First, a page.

Now, there's no significant rivalry between the Cubs and the Rockies, but it's felt at times like Cub fans who enter Coors Field are intent, for some odd reason, on establishing their bonafides. They root for a team who has been around longer! It's not an illustrious history, but at least it's a history! Their team is on TV all over the nation! They had Harry Carry and Ernie Banks and Three-Finger Bleeping Brown! And they have Wrigley, the greatest park in the world (their words, not mine), where they would NEVER stand for the intrusion of visiting faithful!
(That last point of contention was verbalized, rather loudly, by a Cub fan in my section during a pitching change in that 2007 game. "Look at all our fans here! This would NEVER happen at Wrigley Field!" he shouted. At that point I'd had enough of this guy, who had been on his feet all game, cheering every base hit as though it were a game-winner, and had heckled then-Rockie Jeff Baker as he lay prone with a concussion after being hit in the head by a Jason Marquis fastball. So I stood up and shouted, "You know what else never happens at Wrigley Field? THE WORLD SERIES!" True story, the highlight of my heckling career, and it achieved the desired result – he shut up.)
There are fans who annoy with their arrogance, and fans who annoy with their ignorance. And while I am by no means suggesting this is a phenomenon unique to the Cubbie faithful – I still remember a Padres fan who was convinced that Mark Bellhorn had won a batting title in his career, just to name one – you tend to notice it more when there are more of them around. And since Rockies fans don't have to deal with yearly visits from Yankee and Red Sox fans, it's Cub fans that grind our gears every season.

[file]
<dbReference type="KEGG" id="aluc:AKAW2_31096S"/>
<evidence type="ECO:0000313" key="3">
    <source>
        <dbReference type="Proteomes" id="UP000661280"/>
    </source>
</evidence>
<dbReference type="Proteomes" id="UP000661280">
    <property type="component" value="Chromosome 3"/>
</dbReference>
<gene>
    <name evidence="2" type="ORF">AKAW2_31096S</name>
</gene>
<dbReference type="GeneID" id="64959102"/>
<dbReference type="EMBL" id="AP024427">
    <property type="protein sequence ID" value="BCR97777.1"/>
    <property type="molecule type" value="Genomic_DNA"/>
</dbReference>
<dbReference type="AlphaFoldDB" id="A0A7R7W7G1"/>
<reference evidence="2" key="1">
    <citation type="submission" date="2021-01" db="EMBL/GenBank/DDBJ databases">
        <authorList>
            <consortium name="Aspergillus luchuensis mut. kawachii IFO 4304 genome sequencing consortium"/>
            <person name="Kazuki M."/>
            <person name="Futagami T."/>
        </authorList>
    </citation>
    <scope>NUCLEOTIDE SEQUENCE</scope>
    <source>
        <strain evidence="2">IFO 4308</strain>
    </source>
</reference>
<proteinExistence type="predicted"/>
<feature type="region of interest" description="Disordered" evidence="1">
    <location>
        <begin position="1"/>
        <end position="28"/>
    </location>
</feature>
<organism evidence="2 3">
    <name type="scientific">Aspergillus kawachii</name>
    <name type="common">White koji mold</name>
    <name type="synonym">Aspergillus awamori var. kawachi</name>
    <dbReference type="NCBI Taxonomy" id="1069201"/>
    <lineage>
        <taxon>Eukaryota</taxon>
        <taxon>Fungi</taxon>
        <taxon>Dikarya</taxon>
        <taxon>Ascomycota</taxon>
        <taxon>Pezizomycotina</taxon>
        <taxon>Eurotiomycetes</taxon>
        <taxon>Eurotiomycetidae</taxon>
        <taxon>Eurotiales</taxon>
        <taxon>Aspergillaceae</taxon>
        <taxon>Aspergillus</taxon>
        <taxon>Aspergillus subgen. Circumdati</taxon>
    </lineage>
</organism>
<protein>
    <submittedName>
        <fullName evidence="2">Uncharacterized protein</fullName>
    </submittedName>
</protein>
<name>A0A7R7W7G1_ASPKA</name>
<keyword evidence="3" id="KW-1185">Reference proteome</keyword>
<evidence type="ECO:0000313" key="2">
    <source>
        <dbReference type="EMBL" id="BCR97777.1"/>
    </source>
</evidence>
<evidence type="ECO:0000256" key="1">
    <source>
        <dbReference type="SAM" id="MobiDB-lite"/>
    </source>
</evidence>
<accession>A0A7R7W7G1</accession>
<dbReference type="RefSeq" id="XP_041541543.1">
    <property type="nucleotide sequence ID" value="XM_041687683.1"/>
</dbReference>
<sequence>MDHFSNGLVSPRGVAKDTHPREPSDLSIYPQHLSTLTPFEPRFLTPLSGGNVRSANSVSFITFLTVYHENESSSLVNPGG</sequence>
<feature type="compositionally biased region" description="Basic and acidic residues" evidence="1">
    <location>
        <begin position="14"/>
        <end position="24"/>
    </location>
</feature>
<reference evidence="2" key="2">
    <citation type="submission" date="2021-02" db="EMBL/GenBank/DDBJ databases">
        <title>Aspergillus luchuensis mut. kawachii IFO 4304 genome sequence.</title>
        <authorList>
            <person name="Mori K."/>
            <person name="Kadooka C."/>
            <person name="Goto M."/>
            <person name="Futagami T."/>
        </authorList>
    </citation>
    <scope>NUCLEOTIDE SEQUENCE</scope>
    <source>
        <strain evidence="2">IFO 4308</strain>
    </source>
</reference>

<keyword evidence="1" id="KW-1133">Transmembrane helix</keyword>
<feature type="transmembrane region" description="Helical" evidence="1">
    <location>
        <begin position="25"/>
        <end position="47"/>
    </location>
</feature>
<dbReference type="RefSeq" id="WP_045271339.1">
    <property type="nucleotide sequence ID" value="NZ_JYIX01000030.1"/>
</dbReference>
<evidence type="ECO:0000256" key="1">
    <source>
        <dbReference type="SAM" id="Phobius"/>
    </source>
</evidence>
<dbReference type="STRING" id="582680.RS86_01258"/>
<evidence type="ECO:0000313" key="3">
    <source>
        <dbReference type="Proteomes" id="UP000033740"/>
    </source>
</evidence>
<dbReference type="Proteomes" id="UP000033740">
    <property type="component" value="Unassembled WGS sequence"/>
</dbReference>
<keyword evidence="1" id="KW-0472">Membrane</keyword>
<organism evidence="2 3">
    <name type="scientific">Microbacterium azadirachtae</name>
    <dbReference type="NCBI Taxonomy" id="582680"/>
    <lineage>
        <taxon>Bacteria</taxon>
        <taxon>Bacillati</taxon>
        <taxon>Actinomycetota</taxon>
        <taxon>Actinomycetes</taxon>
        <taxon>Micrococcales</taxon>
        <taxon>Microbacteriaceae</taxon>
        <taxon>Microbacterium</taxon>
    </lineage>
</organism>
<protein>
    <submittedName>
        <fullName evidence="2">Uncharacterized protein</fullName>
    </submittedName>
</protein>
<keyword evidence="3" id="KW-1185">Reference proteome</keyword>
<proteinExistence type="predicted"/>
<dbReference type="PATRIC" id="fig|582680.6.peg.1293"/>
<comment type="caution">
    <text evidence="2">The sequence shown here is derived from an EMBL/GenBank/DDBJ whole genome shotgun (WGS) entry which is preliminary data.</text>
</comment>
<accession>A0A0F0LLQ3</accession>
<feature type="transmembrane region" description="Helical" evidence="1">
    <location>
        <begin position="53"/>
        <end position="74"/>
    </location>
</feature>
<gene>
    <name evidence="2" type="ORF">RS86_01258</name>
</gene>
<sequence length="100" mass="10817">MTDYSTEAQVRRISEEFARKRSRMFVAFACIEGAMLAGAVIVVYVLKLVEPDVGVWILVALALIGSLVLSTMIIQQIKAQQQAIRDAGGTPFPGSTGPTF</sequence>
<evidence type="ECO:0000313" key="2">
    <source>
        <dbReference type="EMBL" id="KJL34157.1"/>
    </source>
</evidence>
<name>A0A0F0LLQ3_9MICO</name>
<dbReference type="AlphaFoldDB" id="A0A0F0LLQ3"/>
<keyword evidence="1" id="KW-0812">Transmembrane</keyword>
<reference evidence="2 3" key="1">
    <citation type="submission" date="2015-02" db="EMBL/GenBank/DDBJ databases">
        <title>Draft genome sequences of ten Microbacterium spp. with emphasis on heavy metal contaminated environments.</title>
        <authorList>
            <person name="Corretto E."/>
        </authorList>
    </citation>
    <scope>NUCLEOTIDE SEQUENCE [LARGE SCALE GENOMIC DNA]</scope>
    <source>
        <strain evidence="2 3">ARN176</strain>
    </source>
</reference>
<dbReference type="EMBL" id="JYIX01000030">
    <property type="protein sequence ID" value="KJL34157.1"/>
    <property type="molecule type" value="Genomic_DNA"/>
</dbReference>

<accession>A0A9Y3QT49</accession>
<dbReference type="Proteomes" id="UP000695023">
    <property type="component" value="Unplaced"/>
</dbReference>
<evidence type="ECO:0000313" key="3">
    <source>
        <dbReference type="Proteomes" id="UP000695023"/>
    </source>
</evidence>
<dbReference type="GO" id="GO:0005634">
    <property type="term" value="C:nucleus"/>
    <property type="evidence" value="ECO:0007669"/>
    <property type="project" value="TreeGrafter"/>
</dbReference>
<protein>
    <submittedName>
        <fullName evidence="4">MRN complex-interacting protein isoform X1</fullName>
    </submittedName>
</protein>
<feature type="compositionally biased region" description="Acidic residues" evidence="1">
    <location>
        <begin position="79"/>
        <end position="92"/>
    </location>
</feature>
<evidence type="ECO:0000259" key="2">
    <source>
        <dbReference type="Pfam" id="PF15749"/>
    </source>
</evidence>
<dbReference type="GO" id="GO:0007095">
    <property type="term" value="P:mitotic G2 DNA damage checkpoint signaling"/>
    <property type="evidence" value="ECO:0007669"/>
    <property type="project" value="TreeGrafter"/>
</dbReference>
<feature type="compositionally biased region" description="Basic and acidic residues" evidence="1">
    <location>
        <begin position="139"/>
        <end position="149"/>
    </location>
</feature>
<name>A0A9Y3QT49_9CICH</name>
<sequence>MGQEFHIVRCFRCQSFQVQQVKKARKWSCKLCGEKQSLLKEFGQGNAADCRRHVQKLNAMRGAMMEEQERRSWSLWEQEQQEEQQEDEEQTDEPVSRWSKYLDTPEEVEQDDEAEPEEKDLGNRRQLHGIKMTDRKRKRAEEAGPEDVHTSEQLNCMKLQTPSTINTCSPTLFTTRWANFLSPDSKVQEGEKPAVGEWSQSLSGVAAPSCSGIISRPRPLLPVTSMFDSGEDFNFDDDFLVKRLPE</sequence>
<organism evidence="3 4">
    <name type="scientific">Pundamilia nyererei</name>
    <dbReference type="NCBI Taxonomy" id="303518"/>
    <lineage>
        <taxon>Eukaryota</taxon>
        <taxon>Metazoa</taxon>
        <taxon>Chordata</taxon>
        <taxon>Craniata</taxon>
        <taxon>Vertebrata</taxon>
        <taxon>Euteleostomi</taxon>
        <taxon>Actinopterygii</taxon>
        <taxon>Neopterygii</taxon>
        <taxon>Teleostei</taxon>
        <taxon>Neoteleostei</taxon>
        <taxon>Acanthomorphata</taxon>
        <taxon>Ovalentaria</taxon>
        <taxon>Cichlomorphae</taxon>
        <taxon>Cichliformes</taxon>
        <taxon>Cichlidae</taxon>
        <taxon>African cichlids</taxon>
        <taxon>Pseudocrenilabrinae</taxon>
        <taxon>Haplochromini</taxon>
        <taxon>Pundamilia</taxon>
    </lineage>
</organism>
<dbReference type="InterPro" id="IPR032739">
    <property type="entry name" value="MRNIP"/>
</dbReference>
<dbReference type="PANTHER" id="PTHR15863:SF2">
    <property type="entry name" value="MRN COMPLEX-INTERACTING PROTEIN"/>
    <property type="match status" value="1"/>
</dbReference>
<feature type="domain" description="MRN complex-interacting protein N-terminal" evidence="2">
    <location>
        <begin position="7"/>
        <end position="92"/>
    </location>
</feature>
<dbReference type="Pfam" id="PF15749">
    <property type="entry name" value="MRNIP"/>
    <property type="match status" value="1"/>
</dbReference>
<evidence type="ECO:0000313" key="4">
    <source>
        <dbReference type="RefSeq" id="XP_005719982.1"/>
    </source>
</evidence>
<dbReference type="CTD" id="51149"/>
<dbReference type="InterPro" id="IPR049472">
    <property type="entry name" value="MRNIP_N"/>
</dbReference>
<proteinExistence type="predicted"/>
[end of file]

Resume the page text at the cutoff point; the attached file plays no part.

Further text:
So, just as there are few things more satisfying for a smaller-stature American League team than sending the Yankees or Red Sox – and their fans – out of their home ballpark unhappy, it will always feel good to beat the Cubs at Coors Field. Just as it did last year, when the Rockies held a batting practice session in the eighth inning of one game and then Carlos Gonzalez hit a walk-off home run halfway to Greeley the next night. Just as it very well could this year, with the Rockies entering this weekend's series at the top of the NL West and the Cubs staggering in around the .500 mark.
But I must confess, since my last unpleasant encounter at Coors Field, I've had a change of heart. Maybe seeing Cubs fans in their own habitat had a lot to do with that. As has the increase in Rockies fan support at these games, rising with the fortunes of the local nine, dampening the dreaded 'Wrigley West' effect of years past. But these days, I'm more welcoming to our blue-and-red clad houseguests. At heart, even if they've had a few too many brews and are flexing some ill-placed machismo based on the success of their favorite team, or even if they think Darwin Barney is a cartoon dinosaur and still consider Alfonso Soriano an All-Star, they're all just trying to enjoy the game and hoping to see their Cubbies win it all some day.
And since we all know that will never happen, the least we can do is make them feel welcome. And let the guys on the field shut them up for us.